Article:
Explore the mystical world of Middle-earth where you'll
need to jump gaping chasms, climb treacherous mountains, solve
puzzles and battle hordes of enemies just to survive. Meet
enchanting Elves, battle-ready Dwarves, a powerful Wizard,
massive Trolls, bloodthirsty goblins, and more as you traverse
from the peaceful lands of the Shire to the harrowing forests
over the age of 20 will already know that The Hobbit
is a prequel to The Lord of The Rings (You'd be surprised
how many teenagers have never heard of it). And, while it's
certainly not essential that you've seen the Lord of the
Rings movies, it will help to immerse you in this fantasy
world if you have seen the films.
start the game in the thick of a raging battle between elves
and humans Vs orcs and goblins. Unsheathing your trusty sword
you slay the bad guys all too easily... but then, as you awake
in your bed, everything becomes clear. It was all a dream.
Now the real quest begins.
first level sees you leave your humble dwelling to make it
to the pub (Ah! Now that sounds like something I can relate
to), in order to meet up with a band of dwarfs who are about
to embark on a great quest. But getting to the pub is not
going to be easy. You will have to run a few errands for the
local population and gather a few provisions for the huge
first level is really a training level to help you get used
to the controls and the general gameplay. And it works too.
Aiming stones to knock down apples from tree branches may
seem pretty pointless, but you'll be grateful for the practice
when on later levels you are attacked by hungry wolves.
I have one complaint about this game, it is that there are
too many unnecessary characters milling around and it can
be annoying when you have to talk to half a dozen people to
find which one has a quest for you. That, and the fact that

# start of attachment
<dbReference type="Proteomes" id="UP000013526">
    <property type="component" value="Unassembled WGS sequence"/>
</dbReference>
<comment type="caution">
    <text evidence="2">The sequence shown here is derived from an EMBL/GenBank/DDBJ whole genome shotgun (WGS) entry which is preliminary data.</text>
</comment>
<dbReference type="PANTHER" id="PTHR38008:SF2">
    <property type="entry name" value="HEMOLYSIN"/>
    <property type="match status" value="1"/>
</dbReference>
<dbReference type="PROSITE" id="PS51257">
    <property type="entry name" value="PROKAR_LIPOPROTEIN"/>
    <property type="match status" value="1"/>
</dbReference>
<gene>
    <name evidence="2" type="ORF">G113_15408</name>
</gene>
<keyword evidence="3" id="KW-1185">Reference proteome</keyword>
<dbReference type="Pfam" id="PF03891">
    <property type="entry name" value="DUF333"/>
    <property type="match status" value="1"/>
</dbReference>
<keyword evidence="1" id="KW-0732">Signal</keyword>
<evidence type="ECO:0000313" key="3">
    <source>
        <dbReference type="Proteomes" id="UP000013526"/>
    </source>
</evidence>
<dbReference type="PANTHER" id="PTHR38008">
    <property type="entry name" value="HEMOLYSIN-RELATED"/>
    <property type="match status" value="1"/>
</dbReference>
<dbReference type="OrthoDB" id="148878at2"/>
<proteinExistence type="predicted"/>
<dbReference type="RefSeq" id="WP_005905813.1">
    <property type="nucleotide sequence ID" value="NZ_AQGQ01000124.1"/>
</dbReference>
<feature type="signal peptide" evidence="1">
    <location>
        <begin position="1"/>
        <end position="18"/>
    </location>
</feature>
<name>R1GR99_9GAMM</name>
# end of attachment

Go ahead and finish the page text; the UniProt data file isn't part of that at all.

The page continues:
you can spend ages wondering around a level trying to find
where to go. For example, in the "Roast Mutton"
level you have to go and see whether a distant light is actually
an enemy campfire. Sadly the ground and hills all look the
same (green) so you are never totally clear if you are going
around in circles or heading in the right direction. And the
graphics are a little too cutesy-poo for my liking.
of the novel ideas here is the lock-picking ability that you
have acquired from your mother's side of the family. This
allows you, with a little skill, to unlock chests that contain
goodies. But it means that you have to have good reflexes.
Each lock requires you to tap the X button to stop the action
of the locking mechanism at the right place (when it turns
green) but there are a number of different variations on the
mechanisms, so you never get too good with one sort of lock
- and you have to unlock a set number of mechanisms per lock
in a given time period.
gameplay is above average and the levels do get progressively
harder (so don't be under the misguided view that this is
a child's game and too simple for you to tackle - it's not).
it can be a little frustrating in places, this is still an
above average game with lots going for it. Fans of The
Lord of the Rings should certainly think about getting
hold of a copy.
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